It was many years ago that villagers in Downstream recall spotting the first body in the river. Some old timers remember how Spartan were the facilities and procedures for managing that short of thing. Sometimes, they say, it would take hours to pull 10 people from the river, and even then only a few would survive.
Though the number of victims in the river has increased greatly in recent years, the good folks of Downstream have responded admirably to the challenge. Their rescue system is clearly second to none: most people discovered in the swirling waters are reached within twenty minutes, many in less than ten. Only a small number drown each day before help arrives — a big improvement from the way it used to be.
Talk to the people of Downstream and they’ll speak with pride about the new hospital by the edge of the waters, the flotilla of rescue boats ready for service at a moment’s notice, the comprehensive health plans for coordinating all the manpower involved, and the large number of highly trained and dedicated swimmers always ready to risk their lives to save victims from the raging currents. Sure it costs a lot but, say the Downstreamers, what else can decent people do except to provide whatever is necessary when human lives are at stake.
Oh, a few people in Downstream have raised the question now and again, but most folks show little interest in what’s happening Upstream. It seems there’s so much to do to help those in the river that nobody’s got time to check how all those bodies are getting there in the first place. That’s the way things are, sometimes.
~A Fable by Dr. Donald B. Ardell
No matter what kind of leader you are – be it in a team, your community or an organization – you are required to make decisions that impact many stakeholders. In the above fable, how would you approach the problem of saving drowning people in the village? Is your default mode for problem solving to efficiently find the quickest solution and implement immediately or do you tend to stop to observe, gather data, and explore diverse perspectives before you contemplate the solution and consider its implementation?
According to the adaptive leadership framework (Heifetz, Grashow and Linsky 2009), the most common cause of failure in leadership is due to treating adaptive challenges like technical problems. While technical problems can be solved using current know-how, structures and procedures, adaptive challenges cannot be recognized, understood or resolved using existing schemas, structures and procedures. Addressing adaptive challenges often requires changing existing assumptions, habits, and priorities.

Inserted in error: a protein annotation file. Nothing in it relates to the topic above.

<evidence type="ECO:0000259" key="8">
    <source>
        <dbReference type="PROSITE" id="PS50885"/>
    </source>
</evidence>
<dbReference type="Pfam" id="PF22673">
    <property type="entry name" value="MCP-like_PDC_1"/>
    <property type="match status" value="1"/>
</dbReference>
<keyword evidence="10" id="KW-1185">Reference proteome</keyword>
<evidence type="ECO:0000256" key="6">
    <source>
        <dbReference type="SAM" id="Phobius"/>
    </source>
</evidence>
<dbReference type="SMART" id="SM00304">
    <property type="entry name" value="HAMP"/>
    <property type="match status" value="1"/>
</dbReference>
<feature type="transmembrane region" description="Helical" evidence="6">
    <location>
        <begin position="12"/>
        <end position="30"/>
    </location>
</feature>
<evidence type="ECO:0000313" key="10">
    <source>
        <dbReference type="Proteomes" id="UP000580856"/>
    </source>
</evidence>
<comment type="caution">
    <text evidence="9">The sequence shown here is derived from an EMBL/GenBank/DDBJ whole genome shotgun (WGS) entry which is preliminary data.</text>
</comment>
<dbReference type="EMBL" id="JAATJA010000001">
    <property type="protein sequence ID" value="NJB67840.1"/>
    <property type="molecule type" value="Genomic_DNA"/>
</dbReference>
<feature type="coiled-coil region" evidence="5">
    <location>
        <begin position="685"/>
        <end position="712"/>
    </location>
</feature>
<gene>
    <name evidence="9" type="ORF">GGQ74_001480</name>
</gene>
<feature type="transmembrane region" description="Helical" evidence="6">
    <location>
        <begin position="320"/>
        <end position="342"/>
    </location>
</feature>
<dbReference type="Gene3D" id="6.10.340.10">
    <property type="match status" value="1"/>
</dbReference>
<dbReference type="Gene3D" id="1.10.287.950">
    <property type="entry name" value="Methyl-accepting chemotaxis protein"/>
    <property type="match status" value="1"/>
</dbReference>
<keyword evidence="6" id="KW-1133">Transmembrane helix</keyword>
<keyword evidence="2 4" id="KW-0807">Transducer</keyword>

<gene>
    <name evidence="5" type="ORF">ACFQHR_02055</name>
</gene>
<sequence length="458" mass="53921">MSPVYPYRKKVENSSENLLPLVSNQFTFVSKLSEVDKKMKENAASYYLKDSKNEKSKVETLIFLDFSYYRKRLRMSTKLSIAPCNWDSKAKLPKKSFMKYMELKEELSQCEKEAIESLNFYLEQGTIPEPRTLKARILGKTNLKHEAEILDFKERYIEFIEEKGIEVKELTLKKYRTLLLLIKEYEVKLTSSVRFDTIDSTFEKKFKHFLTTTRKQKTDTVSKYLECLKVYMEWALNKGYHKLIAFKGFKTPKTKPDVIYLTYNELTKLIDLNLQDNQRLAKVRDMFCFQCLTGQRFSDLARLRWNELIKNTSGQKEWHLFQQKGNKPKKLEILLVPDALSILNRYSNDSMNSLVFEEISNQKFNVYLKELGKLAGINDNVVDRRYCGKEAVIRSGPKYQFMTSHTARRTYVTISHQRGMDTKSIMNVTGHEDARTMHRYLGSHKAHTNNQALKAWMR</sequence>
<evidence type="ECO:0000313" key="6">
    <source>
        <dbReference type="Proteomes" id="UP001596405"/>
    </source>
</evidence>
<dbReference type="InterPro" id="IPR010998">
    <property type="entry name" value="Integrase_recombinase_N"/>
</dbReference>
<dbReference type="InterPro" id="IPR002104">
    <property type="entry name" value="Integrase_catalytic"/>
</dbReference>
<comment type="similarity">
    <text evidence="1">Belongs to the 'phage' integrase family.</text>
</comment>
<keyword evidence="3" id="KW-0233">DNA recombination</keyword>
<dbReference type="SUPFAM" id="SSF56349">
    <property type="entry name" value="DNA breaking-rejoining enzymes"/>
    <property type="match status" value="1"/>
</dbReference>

A bigger problem, however, is recognizing that the current problem is adaptive. We get so used to seeing the environment in a certain way that when a problem appears, as it did for the Upstream people, there is an urgency to solve the problem with the fastest solution drawing from existing knowledge of the problem. Despite the best intentions of the people involved, in the absence of the ability to step back to see the problem with fresh eyes, one is likely to merely address the surface-level symptoms. In order to thrive in rapidly changing environments within which most businesses operate, it is vital for leaders to develop sophisticated ways of seeing, thinking, acting and relating. Hunter and Chaskalson aptly point out in the Handbook of the Psychology of Leadership, Change and Organizational Development (2013),
“A critical skill for adaptive leaders is the capacity to be mindful–to be present and aware of themselves, others and the world around them, to recognize in real-time their own perceptions (and their potential biases), their emotional reactions and the actions they need to take to address current realities more effectively.”
The focus of the remaining post is to examine ways in which mindfulness training, an intrinsic aspect of the Search Inside Yourself program, prepares leaders for adaptive challenges. More specifically, we will explore how mindfulness supports the adaptive leadership process involving three key activities: 1) observing events and patterns in your environment; 2) interpreting what you are observing with multiple perspectives; and 3) designing interventions based on the observations and interpretations.
If you are new to mindfulness, please read this article on mindfulness. For now, we will use Jon Kabat-Zinn’s definition of mindfulness,
Mindfulness is “The awareness that arises from paying attention on purpose, in the present moment, non-judgmentally.”
I. Attentional Training develops Observation